Fri. Aug 12th, 2022
    The very first Christmas

    The very first Christmas

    Every night from December 24 to 25, all over the world, children celebrate Christmas. But where does this tradition come from? Do you know the very first Christmas celebrations?

    First celebrations and How did Christmas really start?

    The very first Christmas would have been celebrated around the year 336, in Rome (Italy). That is more than 300 years after the birth of Jesus! At this time, the Roman Emperor Constantine converted to Christianity. He decides to celebrate the birth of Jesus on December 25. Because this day was a day of celebration for a long time!

    Previously, the Romans celebrated the birth of the sun god, the “Sol Invictus”, on December 25th. For that day marked the winter solstice, the longest night of the year. After the birth of the Sun, the days got longer!

    Who invented The very first Christmas?

    Every night from December 24 to 25, all over the world, children celebrate Christmas. But where does this tradition come from?

    Christmas is a celebration of the Christian religion. Originally, there were no trees, garlands, or Santa Claus! But a tiny little baby, born in a stable. Because Christmas commemorates the birth of Jesus. Christians regard him as the son of God! His story is told in the Bible.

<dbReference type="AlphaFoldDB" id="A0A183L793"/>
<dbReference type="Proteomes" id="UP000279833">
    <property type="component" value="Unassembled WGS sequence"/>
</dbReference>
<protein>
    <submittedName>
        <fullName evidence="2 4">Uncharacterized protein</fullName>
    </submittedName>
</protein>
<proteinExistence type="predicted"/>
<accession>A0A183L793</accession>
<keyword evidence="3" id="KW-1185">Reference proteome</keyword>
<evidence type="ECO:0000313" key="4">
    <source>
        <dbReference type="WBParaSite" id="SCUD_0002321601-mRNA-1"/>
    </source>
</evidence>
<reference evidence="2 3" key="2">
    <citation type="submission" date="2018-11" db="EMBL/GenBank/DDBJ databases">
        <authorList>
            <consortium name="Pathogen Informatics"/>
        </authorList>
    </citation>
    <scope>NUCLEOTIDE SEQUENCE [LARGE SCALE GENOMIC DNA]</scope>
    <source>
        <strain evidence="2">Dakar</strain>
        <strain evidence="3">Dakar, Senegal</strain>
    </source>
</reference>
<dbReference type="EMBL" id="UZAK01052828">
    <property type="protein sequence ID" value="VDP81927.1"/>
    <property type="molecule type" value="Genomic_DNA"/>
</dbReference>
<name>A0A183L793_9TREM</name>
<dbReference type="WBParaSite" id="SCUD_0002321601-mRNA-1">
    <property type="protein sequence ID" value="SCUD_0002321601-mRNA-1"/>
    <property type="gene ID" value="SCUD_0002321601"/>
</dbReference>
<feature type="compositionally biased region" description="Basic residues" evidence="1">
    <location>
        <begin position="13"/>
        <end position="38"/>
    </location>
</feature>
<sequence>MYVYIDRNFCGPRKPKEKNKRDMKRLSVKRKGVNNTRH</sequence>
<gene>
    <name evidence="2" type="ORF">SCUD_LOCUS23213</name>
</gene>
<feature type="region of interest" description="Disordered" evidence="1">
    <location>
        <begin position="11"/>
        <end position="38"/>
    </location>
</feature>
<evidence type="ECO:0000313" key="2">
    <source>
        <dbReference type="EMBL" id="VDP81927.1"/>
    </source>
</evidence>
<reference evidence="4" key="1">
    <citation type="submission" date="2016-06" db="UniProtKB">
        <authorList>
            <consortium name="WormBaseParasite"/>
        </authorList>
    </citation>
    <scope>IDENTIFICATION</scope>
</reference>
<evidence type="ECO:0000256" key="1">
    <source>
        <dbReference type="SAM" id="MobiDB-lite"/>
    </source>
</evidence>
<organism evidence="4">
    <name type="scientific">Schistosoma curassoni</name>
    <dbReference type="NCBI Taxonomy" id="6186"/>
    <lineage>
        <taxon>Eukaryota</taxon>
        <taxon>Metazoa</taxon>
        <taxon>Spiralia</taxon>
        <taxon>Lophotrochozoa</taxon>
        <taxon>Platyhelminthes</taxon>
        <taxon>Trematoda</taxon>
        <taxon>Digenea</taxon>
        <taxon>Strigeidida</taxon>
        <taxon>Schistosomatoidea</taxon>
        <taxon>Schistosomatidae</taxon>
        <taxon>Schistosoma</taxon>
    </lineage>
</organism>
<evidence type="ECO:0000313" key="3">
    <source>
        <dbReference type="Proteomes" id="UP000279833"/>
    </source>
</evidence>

Young Mary lived in the small town of Nazareth (in Palestine, in the Middle East). One day she receives a visit from an angel. He announces to him that God wants to send his Son to earth. And that he chose her to be his mother. Marie accepts.

    Nine months later, the authorities are requiring all residents to register with their families in their hometown. Mary leaves Nazareth with her husband Joseph, from the city of Bethlehem. She is pregnant and is riding a donkey.

    Arriving in Bethlehem, Mary and Joseph find that all the inns are full. There is no room for them anywhere! Marie is about to give birth. They therefore settle in a stable, with the animals.